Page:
In a year where the public narrative threatened to veer off the tracks, cultural satisfaction could be found far from the glare of the media fire. It was a relief to turn away from celebrity self-immolation, box office speculation, and aggrieved political posturing. If the public sphere often disappointed, the best of the creative class responded with invention, self-reliance, and nimble thinking -- not a bad combination.
The Long View: Richard Skelton's Landings LP and CD.
Nobody embodied this spirit better than Richard Skelton, a musician from northern England who currently lives on the west coast of Ireland. Skelton's stark and haunting instrumental music revolves around his connection to landscapes -- he'll live in a remote area and record an album while he's there. But this is not pastoral music laced with sentimentality. The songs on his gripping record, Landings, build slowly to melodies that are at once eerie and lovely, touched by remorse. Admirers of Arvo Part will respond to Skelton's elemental work. He produces and distributes the records himself, along with limited edition books of poetry and photography. The results are ambitious and personal, and fundamentally intimate. Even in the face of mass market onslaught one man's brilliant assertion can still seize the day.
On the Path: Warpaint at Mohawk's in Austin.
On a more energetic note, Warpaint stormed into South by Southwest, played 10 shows, and took no prisoners. They were terrific and their new record, The Fool, has earned them well-deserved attention. The uninitiated need to look no further than the video of Stars , from their debut EP, to have their hearts melted. The LA-band's live performances, marked with hazy atmospherics, insistent drums, and dreamy harmonized vocals, established them as a sultry force for good.
Kurt Knobelsdorf: Elephant and Man, 8x10" 2010. Courtesy Steven Harvey Fine Art Projects.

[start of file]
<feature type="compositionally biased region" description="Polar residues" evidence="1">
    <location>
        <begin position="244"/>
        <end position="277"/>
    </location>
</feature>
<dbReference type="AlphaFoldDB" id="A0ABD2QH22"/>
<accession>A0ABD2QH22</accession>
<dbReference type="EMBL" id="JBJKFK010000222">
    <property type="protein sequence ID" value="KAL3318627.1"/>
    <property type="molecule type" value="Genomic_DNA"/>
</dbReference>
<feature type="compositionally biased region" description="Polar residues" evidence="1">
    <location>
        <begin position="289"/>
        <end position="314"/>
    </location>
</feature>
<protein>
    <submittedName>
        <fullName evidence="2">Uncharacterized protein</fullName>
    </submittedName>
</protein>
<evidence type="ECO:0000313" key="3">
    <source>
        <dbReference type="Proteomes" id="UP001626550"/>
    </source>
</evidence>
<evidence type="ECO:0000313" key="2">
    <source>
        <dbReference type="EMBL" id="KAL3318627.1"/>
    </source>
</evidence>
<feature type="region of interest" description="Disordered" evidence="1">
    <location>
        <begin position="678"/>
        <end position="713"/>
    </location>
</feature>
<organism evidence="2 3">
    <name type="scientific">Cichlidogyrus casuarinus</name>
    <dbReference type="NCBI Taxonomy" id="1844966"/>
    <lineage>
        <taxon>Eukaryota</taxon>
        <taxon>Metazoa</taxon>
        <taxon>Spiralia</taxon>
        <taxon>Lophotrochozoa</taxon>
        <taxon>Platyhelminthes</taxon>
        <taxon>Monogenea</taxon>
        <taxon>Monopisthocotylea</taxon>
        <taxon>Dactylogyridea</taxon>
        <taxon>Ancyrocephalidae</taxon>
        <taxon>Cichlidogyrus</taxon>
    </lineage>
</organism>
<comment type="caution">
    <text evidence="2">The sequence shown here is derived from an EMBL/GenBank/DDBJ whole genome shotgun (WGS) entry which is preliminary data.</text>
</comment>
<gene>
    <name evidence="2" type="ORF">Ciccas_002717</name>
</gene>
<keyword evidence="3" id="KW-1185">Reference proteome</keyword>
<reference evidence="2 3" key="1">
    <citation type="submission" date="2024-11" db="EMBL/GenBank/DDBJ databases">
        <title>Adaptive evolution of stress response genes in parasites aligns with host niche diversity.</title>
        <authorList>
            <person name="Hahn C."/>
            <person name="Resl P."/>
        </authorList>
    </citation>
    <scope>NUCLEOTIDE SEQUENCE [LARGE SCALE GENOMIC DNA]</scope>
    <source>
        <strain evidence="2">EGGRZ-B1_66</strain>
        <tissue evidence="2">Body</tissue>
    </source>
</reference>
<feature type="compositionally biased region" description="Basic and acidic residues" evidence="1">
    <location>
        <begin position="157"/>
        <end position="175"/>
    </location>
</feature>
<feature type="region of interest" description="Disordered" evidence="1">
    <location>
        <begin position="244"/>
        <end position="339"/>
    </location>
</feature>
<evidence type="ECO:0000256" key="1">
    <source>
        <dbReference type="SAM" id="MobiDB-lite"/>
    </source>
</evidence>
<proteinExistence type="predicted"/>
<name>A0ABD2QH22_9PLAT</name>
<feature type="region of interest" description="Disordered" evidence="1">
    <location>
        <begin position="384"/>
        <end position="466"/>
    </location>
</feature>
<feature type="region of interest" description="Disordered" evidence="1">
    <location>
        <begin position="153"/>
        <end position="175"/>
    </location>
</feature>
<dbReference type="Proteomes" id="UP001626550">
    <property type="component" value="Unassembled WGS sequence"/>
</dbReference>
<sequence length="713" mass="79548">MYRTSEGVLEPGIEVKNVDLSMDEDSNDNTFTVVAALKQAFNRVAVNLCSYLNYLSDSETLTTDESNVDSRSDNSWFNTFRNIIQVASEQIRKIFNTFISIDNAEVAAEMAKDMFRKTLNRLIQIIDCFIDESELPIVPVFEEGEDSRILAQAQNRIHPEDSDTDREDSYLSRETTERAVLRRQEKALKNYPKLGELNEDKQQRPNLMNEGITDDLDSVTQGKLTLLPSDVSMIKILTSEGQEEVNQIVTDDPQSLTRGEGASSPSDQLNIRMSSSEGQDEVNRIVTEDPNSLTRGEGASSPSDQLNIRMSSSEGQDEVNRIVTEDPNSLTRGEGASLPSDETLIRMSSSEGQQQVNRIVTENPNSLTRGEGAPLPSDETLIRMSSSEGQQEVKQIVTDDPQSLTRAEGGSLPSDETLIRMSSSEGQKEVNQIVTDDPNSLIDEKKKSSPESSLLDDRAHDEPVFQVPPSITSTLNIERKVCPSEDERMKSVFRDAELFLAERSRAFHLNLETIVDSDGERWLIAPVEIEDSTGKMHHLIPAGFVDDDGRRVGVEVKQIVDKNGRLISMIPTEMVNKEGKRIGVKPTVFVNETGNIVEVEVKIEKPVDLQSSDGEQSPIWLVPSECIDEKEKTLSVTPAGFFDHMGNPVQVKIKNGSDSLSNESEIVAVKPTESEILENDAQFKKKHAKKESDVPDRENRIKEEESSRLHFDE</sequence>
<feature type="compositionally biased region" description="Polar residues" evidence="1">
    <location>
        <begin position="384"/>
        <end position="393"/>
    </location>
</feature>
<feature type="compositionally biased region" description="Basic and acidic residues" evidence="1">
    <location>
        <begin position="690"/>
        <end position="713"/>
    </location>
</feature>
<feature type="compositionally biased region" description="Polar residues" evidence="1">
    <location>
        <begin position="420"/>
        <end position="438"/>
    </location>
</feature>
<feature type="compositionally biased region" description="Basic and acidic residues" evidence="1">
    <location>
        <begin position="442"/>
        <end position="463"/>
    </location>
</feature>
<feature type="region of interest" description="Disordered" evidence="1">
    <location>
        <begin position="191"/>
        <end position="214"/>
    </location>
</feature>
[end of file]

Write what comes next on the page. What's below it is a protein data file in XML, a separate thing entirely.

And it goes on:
At Art Basel Miami Beach every work competed for attention and the results were unfocussed visual overload. So it was welcome to return to New York and discover the small paintings of Kurt Knobelsdorf -- who happens to be a Miami native -- at Steven Harvey Fine Art Projects. The 31 year-old's small, compelling figurative paintings vary in subject: Art Deco buildings, a man leading an elephant, a woman bent over in a field. What binds the work together are thick painterly surfaces and ambiguous, eccentric imagery. Knobelsdorf keeps us off balance in the best sense, he trusts that we'll follow him into the dark and then back into the light.
Pop Matters: Roy Lichtenstein's mastery on display at the Morgan Library.
That's not to say the establishment can't roll out quality. There wasn't a better show this year than Roy Lichtenstein's remarkable black and white drawings at the Morgan Library. Graphic and bold, this is the work of an artist coming to terms with the style he made iconic. Prestel's incredibly luxe Albrecht Duhrer book had a serious budget, spent it well, and the results were illuminating. And what could be better than seeing Pavement reunite and play Here? But Pavement has it all, and we were struck by smaller bands that toured relentlessly, some who still had day jobs. There's a place in our heart for the infectious power pop of The Art of Shooting, the dreamy magnetism of The Hundred in the Hands, and Australia's indomitable rock duo An Horse.
Unadorned Power via An Horse at South by Southwest.
2010 was a year when everybody on TV seemed to be yelling, and there was no space for reason. So it was welcome to end the year at the Metropolitan Museum of Art at a concert by the early music group Lionheart. They performed traditional carols and devotional songs just before Christmas. Their voices echoed in the Medieval Hall, and it was reassuring to hear words intoned for centuries, sung again to believers and non-believers alike, with no consideration other than their purity of expression. In discordant days, it was a moment of unadulterated beauty. Amen to that.